Time seemed to stop as thoughts raced through my head, wondering whom these people were, their names, their families and what their lives were like. I was curious to know if it was the expectations of their hopes and dreams that truly set them apart, or merely their capacity at playing the part of different castes; like actors in a play. Such as the two young men on the dock, for example; one whose calloused hands wiped the sweat from his sun burned brow as he labored at the direction of the other poised gentleman, whose perfumed handkerchief sat perched like a puffed rooster from his lapel pocket while a smug glare of arrogance glinted from his beady little eyes. It made me wonder what circumstances were at play that placed this odd pair in such two different worlds that made them so unequal that one was cursed to suffer for the other’s gain?
Likely, it was nothing more than the mere clink of silver coins or favored upbringing that changed their course to distance them so. With a hint of a smile, I wondered for such a brief moment; which of the two men would the older girl eventually choose to share her affections?
The saddest part of the poetic scene was the marring of a small grassy hill at the lower edge where the girls stood in their ash pale wool jackets and quilted shawls. There I could make out the tiniest of flowers in the purest white and yellows, swaying in the tender grass that all but dissolved into a mush of putrid streaks that fingered their way into the stain upon the shattered concrete wall. The tender brushstrokes of the fine painting of that sunny seaside day so long ago in time was now decayed and marred as it hung by a single rusted nail and exposed to untold years of wind and rain. I felt an ache as I was torn away from that brief moment of escape, and wrenched harshly back into the real world around me, my brain kicking and screaming in reluctance the entire way.
I looked down at my shivering fingers, which were so numb I could hardly feel them. The drip of water off my hair and down my face into my jacket reminded me I was soaked through and through. I was slowly losing it, and struggling with the fact I was likely suffering from hypothermia and becoming delusional as my vision faded in and out. I sat crouched with my back against the ruins of the cold concrete while staring out into the dark hollow of the shattered building around me towards the grey world beyond; now enveloped by a curtain of rain. For but a fleeting moment I lost touch with reality once again, wishing I could disappear into that marred and broken painting; to be anywhere but here and now.
Sunset was fast approaching and through the pelt of the heavy sleet, I could hear the Weepers approaching from behind. It was not surprising these diseased creatures would chase me this far beyond their nest; considering the rampant starvation that had engulfed nearly every society on the planet since the event. Survivors called the syndrome KRI, or "Cry" for short, the aggressive virus the scientist had titled the MN4-Kriotin Hemophilia disease was highly infectious. The pseudonym made a measure of sense because essentially anyone who became infected with it exhibited signs of severe depression in the final stage; their eyes would literally well up with tears of blood leaving stains of dark streaks streaming down their face. A shocking sight that became all too familiar.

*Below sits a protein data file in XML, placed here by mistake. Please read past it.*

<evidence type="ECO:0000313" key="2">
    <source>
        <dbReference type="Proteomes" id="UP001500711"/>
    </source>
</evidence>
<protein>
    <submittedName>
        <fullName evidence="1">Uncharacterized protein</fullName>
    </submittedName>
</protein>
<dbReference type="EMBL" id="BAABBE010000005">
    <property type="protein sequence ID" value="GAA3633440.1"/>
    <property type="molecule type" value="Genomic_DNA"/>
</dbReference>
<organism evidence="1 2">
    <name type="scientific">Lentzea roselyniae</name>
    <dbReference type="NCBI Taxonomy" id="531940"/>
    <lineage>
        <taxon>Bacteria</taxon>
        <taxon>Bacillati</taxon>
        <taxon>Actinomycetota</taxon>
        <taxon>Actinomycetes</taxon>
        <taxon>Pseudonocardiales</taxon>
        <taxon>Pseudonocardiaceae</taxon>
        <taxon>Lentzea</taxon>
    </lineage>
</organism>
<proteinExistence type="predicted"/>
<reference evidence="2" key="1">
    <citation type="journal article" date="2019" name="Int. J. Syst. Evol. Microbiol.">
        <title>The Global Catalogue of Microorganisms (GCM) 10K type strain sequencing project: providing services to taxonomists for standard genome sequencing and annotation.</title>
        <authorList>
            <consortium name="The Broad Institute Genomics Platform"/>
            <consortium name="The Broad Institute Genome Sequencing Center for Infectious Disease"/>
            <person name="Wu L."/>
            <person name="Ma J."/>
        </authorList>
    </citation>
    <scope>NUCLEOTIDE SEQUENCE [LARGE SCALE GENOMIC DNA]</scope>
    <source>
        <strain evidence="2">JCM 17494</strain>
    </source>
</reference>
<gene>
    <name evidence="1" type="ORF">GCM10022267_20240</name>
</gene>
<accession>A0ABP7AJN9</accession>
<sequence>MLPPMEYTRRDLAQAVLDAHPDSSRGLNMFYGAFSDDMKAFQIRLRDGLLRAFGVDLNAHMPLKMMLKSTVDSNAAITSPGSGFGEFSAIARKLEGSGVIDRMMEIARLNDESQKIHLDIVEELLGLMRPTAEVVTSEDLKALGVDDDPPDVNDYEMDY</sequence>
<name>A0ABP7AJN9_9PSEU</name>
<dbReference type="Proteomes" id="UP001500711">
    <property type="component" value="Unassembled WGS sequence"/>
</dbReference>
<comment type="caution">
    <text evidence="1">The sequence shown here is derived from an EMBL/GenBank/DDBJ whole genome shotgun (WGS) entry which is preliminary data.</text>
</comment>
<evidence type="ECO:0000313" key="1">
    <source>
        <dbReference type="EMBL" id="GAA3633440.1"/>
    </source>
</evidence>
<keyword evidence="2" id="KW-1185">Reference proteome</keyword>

The effects of the first stage actually varied from person to person, but virtually all victims would display signs of acute dementia that progressively worsened, but one interesting side effects was that the infected subjects became color blind for some reason; and their notable habit to converge into mobs and would hunt in packs. As much as people had fantasized the coming of some sort of zombie apocalypse through the recent decades, actually calling infected loved ones as the "undead" was regarded as highly offensive by most; though in untreated cases, the victims of the disease quickly reverted to an almost primitive state. For some unknown reason they would make sounds akin to shrieks and cries of anguish in their demented misery. Thus, among the general public, the term 'Weepers' to name anyone who became afflicted by the blight, had stuck.
In an imaginative twist, survivors took advantage of this token symptom of the infected being colorblind and posted specially stippled signs on buildings and roadways; like a type of secret code which could only be read in subtle colors. If by chance you were unfortunate to be naturally color blind, then you were pretty much shit-out-of-luck; but it was an effective protection from any of the infected who hadn't yet turned full feral.
For those who contracted the pathogen the loss of cognitive abilities usually varied wildly from case to case. The real problem centered around those who had succumbed to the contagion but were left intelligent enough to be dangerous. When the disease first broke out, the initial reports of dozens rapidly became hundreds, which soon escalated to thousands of people who were swiftly ferried off to quarantine camps overnight. The surge of infection rates seen by hospitals and disease centers quickly expanded into an epidemic that spiraled out of control.
In the end, it didn't much matter. Clinics were not certain if the virus had mutated to become airborne or if the bug was solely transmitted by physical means. Blood and mucus contact was a sure fire way to get infected, so the level of fear and propaganda created birthed a zombie craze which did have more than a superficial basis and caused entire cities to implode as our social infrastructure fell into complete chaos. In the panic that ensued, even healthy people were shooting one another out of fright. During the hysteria, untold millions of people blockaded themselves in their homes with their family members who had already been exposed to the virus. Beyond the plague, countless innocent lives were lost out of ignorance and suspicion